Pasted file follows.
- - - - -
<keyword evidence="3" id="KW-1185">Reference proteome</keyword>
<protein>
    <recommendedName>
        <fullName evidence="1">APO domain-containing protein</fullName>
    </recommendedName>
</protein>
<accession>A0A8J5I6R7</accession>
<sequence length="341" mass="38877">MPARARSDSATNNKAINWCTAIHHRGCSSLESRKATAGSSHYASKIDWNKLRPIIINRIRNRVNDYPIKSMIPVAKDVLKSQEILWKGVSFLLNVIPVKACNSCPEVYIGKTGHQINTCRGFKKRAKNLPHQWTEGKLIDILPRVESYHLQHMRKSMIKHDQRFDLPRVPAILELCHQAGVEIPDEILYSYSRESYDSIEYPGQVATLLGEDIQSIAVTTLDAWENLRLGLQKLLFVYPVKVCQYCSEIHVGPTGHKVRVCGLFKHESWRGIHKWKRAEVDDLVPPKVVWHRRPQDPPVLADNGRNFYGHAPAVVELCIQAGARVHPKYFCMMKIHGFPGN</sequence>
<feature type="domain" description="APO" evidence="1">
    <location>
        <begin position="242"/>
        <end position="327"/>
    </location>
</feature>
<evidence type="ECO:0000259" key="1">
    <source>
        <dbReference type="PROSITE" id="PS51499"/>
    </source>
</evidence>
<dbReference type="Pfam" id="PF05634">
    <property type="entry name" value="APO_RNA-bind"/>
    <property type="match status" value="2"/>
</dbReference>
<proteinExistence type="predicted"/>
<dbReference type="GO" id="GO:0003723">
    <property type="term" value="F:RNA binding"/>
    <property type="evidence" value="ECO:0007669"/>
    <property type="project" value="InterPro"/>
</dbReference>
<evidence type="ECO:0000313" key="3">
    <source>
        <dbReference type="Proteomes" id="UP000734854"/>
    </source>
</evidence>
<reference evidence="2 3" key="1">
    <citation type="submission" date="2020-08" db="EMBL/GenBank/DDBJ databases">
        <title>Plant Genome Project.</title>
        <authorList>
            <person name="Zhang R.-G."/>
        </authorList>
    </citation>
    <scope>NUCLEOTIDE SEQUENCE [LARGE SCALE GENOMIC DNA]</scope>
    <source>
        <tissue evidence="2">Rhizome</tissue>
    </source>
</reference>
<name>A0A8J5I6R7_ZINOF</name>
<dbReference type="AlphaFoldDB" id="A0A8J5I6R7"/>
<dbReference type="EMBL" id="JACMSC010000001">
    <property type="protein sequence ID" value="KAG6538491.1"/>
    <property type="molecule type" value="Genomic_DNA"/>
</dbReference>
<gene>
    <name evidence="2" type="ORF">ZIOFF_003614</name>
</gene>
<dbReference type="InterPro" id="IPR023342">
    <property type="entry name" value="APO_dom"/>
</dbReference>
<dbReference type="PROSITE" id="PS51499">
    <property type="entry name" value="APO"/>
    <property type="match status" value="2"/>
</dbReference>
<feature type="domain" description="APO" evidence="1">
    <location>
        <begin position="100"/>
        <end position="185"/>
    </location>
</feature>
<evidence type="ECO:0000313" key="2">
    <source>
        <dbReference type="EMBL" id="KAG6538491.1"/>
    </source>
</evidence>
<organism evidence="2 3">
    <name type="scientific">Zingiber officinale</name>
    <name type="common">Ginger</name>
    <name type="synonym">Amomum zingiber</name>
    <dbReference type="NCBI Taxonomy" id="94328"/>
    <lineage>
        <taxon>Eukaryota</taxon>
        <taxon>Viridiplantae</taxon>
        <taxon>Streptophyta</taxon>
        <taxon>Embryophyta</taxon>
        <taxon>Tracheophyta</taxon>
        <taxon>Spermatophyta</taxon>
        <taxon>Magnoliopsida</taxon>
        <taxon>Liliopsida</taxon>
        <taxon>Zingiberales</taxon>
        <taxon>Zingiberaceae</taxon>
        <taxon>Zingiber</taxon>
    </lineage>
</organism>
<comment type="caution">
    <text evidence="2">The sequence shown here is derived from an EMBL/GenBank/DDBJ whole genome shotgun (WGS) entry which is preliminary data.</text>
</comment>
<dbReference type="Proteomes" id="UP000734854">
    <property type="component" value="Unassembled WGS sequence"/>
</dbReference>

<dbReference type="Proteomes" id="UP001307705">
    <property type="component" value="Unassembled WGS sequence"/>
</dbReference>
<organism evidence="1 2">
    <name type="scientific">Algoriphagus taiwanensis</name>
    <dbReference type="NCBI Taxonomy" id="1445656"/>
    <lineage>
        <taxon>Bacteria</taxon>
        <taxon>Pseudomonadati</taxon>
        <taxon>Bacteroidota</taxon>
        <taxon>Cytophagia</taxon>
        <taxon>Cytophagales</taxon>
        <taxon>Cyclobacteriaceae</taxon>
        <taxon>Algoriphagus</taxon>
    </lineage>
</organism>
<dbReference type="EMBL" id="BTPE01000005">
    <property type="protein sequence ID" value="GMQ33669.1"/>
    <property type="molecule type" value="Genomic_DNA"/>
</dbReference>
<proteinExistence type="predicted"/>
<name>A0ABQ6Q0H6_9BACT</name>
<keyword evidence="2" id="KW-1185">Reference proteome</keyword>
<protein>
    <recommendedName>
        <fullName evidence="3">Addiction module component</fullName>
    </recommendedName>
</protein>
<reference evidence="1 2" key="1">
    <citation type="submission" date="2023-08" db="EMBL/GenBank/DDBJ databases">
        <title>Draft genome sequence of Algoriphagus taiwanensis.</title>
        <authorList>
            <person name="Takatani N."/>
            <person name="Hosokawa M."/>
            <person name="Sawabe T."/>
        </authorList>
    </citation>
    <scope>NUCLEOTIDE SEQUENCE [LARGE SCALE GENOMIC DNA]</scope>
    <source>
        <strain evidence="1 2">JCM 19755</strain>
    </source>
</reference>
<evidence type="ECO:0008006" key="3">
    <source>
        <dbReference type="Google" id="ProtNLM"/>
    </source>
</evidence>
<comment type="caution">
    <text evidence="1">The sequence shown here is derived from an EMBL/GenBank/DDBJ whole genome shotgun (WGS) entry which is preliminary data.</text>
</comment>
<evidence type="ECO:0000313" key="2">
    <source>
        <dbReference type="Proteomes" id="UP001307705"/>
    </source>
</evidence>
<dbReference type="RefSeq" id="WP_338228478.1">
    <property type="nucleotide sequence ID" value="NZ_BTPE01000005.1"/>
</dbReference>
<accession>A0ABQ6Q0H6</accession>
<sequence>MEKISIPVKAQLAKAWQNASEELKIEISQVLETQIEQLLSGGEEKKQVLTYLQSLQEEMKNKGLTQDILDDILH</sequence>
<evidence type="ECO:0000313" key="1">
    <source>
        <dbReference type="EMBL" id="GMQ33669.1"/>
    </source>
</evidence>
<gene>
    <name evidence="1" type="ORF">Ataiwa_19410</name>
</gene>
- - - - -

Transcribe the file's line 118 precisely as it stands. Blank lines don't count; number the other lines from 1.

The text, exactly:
</dbReference>